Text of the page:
Back in the 1970's, two out of every twenty-five drivers who began the Formula 1 circuit would be killed every year. 1976 saw one of the greatest race driving rivalries the sport had ever seen, when Austrian upstart Niki Lauda (Daniel Brühl, "Good Bye Lenin!," "Inglourious Basterds") emerged the year before as world champion while England's ladies' man James Hunt (Chris Hemsworth, "Thor") fought for a new sponsor, finding one in the nick of time with McLaren. The two men couldn't have been more different in lifestyle and approach to their sport, but when they got onto a Grand Prix racetrack, they both felt a "Rush."
Director Ron Howard ("Frost/Nixon"), whose last film, "The Dilemma," was his worst, has rebounded with one of his best, perhaps not surprising for the man whose first feature was 1977's "Grand Theft Auto" for Roger Corman. Howard steps on the gas and never lets up the pace and yet he achieves two in depth character studies of the men who fuel his story (written by his "Frost/Nixon" collaborator Peter Morgan).
'We were just drivers busting each others' balls but people saw it differently,' says Hunt before the film retraces its steps to set things up. And here's James Hunt, living the high life, funded by Lord Alexander Hesketh (Christian McKay, "Me and Orson Welles"), whose racing team looks like a moveable party. Meanwhile, Lauder's wealthy father refuses to bankroll his ambitions and so he gets a loan and buys his way into a contract, then finagles his way into the lead driving spot by adjusting the car for increased speed. But the gears were always shifting between the two men and Lauda jumps to Ferrari just as Hunt's benefactor's money runs out. Hunt squeezes into the circuit at the last minute, nabbing a spot with McLaren, but his car is problematic and it seems like he'll never catch Lauda.
Off the track, Hunt is legendary for his carousing. 'Women like race car drivers because they're close to death,' we hear over the soundtrack as we see him entering a clinic, badly beaten up over someone else's wife, but not hurt enough to stop from immediately bedding his nurse, Gemma (Natalie Dormer, "Captain America: The First Avenger"). In a bid to settle down, he impulsively marries model Suzy Miller (Olivia Wilde, "Drinking Buddies"), but setbacks turn him into a surly drunk and she runs into the arms of Richard Burton. Lauda meets Marlene Knaus (Alexandra Maria Lara, "Downfall," "Control") by begging a lift, and, in an amusing turn of events, the two are forced to hitch when her car breaks down. She only learns who he is when the two Italians who pick them up beg him to drive their car. Hunt may have the more outwardly fun lifestyle, but it is the serious Lauda who finds true happiness (on his honeymoon he worries that this will hurt his racing as he now has something to lose).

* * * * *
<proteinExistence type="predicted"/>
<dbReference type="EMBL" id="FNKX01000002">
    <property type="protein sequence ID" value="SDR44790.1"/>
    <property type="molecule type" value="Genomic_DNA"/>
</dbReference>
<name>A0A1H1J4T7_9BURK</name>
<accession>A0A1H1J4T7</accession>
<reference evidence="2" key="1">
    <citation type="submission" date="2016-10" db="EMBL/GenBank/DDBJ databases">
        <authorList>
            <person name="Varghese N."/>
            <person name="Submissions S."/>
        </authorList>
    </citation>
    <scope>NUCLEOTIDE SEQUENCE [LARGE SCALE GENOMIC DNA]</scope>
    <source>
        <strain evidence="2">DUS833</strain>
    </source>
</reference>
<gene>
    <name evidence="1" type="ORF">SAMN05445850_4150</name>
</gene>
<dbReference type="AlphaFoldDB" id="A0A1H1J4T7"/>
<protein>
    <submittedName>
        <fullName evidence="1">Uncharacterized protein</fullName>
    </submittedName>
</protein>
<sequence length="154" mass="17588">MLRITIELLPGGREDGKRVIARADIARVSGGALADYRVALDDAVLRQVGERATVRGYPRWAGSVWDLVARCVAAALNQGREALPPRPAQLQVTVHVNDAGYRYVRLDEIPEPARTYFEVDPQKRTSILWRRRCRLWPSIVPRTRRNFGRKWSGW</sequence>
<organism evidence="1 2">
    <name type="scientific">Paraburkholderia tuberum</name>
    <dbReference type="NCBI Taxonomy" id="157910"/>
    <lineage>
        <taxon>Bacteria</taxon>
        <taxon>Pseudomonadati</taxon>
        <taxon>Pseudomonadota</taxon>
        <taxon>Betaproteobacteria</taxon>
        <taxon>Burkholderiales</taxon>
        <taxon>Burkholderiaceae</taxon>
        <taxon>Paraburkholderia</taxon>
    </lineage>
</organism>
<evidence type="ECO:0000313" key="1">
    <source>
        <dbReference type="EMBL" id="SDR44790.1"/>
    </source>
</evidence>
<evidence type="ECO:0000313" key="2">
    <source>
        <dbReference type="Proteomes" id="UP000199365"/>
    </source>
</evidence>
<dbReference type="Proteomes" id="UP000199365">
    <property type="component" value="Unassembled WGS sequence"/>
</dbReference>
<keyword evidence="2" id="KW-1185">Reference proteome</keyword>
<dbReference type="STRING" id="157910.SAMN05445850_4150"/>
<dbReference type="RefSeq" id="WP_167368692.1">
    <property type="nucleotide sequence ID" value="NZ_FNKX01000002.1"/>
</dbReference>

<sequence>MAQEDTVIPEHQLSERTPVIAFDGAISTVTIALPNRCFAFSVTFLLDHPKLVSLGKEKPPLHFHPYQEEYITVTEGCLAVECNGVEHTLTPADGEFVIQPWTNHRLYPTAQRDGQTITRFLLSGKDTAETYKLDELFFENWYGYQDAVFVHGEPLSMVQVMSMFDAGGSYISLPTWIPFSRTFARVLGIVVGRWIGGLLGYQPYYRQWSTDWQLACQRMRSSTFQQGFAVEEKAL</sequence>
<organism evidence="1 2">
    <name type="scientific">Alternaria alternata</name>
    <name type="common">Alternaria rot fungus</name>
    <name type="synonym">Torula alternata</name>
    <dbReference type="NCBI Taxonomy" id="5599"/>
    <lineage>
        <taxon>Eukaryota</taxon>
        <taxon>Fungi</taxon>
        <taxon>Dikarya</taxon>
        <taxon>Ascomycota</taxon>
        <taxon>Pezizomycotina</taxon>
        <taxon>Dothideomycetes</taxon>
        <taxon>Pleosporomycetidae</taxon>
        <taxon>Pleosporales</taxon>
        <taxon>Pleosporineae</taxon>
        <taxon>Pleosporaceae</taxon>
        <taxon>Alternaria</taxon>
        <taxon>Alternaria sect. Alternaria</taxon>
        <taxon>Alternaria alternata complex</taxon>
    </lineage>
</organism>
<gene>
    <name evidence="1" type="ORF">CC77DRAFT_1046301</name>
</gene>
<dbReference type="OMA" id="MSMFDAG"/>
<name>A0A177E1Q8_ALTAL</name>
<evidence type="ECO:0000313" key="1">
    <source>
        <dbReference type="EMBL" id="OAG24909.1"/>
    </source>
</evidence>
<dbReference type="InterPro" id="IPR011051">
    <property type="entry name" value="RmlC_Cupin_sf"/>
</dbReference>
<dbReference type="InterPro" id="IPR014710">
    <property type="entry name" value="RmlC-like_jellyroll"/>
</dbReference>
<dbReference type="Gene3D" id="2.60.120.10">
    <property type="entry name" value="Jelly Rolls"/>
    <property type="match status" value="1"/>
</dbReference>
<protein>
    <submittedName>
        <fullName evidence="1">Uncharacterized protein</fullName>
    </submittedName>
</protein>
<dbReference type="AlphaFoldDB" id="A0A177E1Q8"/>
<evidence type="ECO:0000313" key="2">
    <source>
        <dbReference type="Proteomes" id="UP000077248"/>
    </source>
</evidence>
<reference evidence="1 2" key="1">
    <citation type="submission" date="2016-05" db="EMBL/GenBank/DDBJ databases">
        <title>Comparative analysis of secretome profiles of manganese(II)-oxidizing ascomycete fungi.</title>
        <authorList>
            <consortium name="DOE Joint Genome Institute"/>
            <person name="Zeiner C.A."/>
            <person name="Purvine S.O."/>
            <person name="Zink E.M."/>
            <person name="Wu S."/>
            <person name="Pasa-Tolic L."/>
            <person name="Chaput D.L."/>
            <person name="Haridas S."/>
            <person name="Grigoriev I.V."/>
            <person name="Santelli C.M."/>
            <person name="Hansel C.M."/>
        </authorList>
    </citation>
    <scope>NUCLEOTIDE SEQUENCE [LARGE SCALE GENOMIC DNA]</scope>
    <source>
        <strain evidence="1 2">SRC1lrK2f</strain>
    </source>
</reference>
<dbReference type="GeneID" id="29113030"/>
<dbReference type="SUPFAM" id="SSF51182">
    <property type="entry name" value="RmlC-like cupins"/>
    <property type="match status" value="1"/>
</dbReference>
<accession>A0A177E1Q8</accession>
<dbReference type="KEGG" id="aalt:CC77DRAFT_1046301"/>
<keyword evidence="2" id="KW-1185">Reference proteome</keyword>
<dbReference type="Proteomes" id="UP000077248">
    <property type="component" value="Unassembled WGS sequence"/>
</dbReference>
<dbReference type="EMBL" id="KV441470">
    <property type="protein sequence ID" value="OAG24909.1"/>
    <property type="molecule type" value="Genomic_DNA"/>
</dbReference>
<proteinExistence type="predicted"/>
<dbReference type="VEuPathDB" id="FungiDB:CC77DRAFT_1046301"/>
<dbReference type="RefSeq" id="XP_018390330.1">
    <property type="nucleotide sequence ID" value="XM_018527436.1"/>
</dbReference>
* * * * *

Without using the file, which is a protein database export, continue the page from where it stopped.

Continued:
Howard, cinematographer Anthony Dod Mantle ("Slumdog Millionaire") and editor Daniel P. Hanley ("Frost/Nixon") get us inside the races using extreme closeups - of a car's inner workings, a detail on its body, the intensely focused eye of a driver - alternating with Hunt or Lauda's helmeted POV and medium shots of the cars jockeying for position. The action is like a pure shot of adrenaline, but there is also blood and oil and smoke when disaster strikes (be warned, there are several grisly scenes, including the aftermath of a decapitation during a Watkins Glen qualifying run and Lauda's climatic, inferno of an accident. Lauda's subsequent burn treatments may be even worse).
The drama is not only in the racing and romance, but in the maneuvers and politics at play in winning the championship. Lauda gets a Hunt win disqualified by noting a variance in his car width of less than an inch. Hunt overrules Lauda's move to stop the Nürburgring, Germany Grand Prix because of dangerous weather conditions and Lauda almost loses his life. His reentry only six weeks later makes the man nobody liked a heroic favorite and Hunt pounds a journalist who dares ask Lauda how his disfigured face has affected his marriage.
Australian actor Hemsworth has an easy swagger and charm as Hunt, but he also proves his acting range with desperation and driving ambition. Transformed with a dental prosthetic and unappealingly waved hair, Brühl's Lauda, whom Hunt called 'the rat,' is blunt and always calculating risk vs. speed. The two trade barbs, but one can feel their distaste for one another slowly turn into respect, even admiration. Wilde captures the 70's jet set while Maria Lara runs deeper (she and Brühl create a loving bond with little in the way of overt affection). The huge supporting cast are too numerous to mention, but Stephen Mangan of Showtime's 'Episodes' is a standout as Alastair Caldwell, Hunt’s chief McLaren mechanic while Pierfrancesco Favino ("Angels & Demons," "World War Z") is the third most notable driver, Lauda's Swiss teammate Clay Regazzoni (we hear more about Mario Andretti than see him).
There's a sensation while watching a great film I like to call 'movie rush,' a physical reaction that doesn't happen often. Before trailing off ever so slightly with wrap up narration, "Rush" delivers it in spades.
Robin did not see this film.
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